John Cabot University: the Academic Experience

Minor in Philosophy in Rome


How should we live? What is the mind, soul, or self? Can war or genetic engineering be justified? Can computers think? Are we free? Is abortion right or wrong? How do we know what is true? 

If you ever think about questions like these, you are doing philosophy. From the deep questions of life to concrete cases and problems, philosophy is challenging, imaginative, and critical: it helps us to create, interpret, and analyze ideas, to think clearly, and to argue effectively. Students take these essential skills into careers ranging from business, medicine, law, and government to journalism, art, public relations, and technology.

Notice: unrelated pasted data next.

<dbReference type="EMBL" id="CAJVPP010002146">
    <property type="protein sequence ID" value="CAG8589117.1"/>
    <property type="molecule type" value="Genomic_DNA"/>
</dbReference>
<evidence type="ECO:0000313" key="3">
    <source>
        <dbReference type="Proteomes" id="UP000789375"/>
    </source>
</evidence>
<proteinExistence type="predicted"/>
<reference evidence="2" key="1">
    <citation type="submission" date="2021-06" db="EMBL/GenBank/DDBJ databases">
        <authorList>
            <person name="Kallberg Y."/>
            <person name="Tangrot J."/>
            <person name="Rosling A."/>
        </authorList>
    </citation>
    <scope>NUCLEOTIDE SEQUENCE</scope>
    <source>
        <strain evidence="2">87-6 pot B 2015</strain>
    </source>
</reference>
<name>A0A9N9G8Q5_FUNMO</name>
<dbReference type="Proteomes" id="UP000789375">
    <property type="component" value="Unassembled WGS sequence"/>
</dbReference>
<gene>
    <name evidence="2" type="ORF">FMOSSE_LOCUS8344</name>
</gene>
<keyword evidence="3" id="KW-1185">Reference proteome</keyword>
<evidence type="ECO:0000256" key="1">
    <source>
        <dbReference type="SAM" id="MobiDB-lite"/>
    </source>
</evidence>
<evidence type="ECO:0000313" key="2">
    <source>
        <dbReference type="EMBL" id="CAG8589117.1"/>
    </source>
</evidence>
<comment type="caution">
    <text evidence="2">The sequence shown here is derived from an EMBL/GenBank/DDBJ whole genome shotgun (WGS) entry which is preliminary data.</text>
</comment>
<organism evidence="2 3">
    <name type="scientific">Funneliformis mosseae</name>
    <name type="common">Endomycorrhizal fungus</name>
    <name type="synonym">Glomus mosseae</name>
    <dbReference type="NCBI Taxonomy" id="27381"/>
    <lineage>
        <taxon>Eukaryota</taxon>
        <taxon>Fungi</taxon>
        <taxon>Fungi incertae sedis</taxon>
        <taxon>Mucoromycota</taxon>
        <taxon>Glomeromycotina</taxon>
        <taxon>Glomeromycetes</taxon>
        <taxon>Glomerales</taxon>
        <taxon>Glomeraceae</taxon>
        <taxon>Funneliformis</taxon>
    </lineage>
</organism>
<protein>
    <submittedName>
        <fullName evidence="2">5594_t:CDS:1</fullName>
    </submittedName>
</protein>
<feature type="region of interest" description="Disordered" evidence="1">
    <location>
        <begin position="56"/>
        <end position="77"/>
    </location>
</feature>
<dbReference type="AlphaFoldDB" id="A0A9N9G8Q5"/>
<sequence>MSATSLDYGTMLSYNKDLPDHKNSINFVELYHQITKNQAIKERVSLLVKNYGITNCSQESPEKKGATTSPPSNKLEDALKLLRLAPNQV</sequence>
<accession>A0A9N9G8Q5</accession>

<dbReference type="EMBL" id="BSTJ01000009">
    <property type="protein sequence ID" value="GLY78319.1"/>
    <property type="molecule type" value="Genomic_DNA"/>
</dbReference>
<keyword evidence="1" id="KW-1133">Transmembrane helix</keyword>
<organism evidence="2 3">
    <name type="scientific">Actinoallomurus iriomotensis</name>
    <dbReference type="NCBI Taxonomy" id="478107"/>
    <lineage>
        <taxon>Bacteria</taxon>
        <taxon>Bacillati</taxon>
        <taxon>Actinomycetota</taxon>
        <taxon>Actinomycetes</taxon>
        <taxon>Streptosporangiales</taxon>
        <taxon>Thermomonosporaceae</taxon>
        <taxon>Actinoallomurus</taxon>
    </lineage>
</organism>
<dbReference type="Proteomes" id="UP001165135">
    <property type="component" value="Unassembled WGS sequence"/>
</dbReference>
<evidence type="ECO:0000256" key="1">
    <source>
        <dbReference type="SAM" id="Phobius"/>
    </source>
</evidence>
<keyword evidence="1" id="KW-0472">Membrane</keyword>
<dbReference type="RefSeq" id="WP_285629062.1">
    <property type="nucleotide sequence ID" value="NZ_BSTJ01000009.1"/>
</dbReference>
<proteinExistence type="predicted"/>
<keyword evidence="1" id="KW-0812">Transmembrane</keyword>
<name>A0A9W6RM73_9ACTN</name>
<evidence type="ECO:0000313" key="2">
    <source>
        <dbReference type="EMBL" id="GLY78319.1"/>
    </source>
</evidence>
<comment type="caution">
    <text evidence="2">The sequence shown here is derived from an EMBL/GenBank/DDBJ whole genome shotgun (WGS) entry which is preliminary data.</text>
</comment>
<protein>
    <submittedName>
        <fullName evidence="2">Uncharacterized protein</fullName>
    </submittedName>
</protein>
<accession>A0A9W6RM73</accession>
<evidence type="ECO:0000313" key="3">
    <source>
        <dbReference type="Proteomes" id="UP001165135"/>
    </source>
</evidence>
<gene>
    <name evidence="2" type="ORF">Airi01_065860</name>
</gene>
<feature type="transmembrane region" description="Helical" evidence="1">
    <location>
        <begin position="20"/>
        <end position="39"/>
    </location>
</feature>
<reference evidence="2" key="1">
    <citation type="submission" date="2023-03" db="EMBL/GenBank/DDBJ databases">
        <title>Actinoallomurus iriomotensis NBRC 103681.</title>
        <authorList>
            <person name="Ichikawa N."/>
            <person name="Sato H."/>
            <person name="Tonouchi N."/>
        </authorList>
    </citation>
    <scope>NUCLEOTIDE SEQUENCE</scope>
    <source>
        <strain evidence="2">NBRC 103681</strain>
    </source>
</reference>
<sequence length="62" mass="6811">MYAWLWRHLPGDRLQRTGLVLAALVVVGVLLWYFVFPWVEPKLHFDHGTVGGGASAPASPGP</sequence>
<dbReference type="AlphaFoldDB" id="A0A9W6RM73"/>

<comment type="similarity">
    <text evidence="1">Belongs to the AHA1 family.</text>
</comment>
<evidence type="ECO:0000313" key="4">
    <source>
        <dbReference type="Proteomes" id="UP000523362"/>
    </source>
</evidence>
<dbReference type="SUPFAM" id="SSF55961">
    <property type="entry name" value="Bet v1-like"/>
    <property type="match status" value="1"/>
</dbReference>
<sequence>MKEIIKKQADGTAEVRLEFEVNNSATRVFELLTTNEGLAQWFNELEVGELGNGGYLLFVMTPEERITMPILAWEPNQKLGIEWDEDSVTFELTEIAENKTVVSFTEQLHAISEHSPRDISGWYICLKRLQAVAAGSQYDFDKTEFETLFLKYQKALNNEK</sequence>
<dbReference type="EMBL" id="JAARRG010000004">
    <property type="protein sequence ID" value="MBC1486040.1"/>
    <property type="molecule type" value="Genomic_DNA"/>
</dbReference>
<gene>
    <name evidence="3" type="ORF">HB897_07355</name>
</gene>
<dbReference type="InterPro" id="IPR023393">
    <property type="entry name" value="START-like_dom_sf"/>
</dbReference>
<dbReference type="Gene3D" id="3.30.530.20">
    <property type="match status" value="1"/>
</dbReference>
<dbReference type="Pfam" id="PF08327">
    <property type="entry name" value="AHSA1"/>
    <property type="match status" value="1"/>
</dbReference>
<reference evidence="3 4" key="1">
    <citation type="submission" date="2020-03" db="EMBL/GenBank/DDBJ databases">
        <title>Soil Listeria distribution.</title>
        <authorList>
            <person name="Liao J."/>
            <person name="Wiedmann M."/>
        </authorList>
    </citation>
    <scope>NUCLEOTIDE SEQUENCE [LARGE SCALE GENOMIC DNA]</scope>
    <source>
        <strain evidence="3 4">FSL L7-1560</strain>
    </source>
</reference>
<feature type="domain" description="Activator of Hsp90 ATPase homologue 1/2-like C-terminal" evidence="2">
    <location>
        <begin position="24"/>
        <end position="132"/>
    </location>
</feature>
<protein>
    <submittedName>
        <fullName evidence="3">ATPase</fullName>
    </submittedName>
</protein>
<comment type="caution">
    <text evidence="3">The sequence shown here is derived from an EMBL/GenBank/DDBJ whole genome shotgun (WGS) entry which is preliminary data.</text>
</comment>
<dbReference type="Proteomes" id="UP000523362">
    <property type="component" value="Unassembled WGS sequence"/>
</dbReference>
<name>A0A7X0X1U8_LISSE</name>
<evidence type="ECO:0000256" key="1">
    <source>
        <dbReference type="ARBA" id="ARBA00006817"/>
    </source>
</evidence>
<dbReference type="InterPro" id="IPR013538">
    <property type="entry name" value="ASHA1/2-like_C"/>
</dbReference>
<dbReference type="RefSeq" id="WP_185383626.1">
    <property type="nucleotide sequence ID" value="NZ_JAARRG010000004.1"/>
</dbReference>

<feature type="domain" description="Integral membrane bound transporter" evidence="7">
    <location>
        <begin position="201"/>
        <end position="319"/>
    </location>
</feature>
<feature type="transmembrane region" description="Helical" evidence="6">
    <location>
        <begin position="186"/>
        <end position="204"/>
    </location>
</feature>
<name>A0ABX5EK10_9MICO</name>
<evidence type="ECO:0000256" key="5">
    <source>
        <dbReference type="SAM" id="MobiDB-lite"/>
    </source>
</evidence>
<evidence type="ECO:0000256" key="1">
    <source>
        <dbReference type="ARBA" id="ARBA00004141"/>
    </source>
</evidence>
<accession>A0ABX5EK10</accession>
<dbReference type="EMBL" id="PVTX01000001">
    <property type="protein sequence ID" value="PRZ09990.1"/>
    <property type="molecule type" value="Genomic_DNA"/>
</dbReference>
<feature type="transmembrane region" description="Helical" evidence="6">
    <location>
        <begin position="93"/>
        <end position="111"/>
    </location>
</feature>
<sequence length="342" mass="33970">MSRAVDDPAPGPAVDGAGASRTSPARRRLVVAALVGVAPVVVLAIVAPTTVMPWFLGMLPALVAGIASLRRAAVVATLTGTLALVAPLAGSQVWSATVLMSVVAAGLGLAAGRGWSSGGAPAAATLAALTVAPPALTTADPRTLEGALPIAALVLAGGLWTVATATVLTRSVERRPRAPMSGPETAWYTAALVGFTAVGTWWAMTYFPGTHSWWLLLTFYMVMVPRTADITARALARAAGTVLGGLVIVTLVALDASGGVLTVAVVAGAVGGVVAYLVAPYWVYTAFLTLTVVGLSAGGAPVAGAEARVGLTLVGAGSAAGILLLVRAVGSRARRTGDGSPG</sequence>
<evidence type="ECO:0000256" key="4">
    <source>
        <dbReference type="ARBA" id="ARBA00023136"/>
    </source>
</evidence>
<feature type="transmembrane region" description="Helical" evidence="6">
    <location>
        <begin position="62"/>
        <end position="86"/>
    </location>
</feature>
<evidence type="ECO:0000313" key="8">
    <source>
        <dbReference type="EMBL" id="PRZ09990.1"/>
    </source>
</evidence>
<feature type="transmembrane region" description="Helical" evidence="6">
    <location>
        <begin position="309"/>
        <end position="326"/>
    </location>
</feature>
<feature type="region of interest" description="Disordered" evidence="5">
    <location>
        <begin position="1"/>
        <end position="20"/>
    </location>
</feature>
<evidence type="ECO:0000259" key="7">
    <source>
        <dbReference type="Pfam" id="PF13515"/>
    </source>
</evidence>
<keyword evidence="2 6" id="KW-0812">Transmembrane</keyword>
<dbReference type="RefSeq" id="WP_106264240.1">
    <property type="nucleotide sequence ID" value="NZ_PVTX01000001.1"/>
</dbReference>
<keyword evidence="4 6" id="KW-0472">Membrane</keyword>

• Explain and evaluate concepts and arguments used in philosophical debates over fundamental questions and concrete issues and applications.
  • Understand and interpret primary and secondary philosophical texts.
  • Develop reflective, analytical, interpretative, critical, creative, problem-solving, argumentative, and expressive skills.

Requirements for the Minor

  • PH 101 Introduction to Philosophical Thinking
  • Five additional courses with the PH prefix, two of which must be at the 300 level


  • No more than one grade of lower than a C- will be accepted in courses applying to the minor.
  • In the case of multiple minors, no course may apply to more than one minor.
  • No more than three courses may apply to both the major and the minor.
  • At least four courses must be taken in residence at John Cabot.
  • Requirements for the minor must be completed by the time of graduation.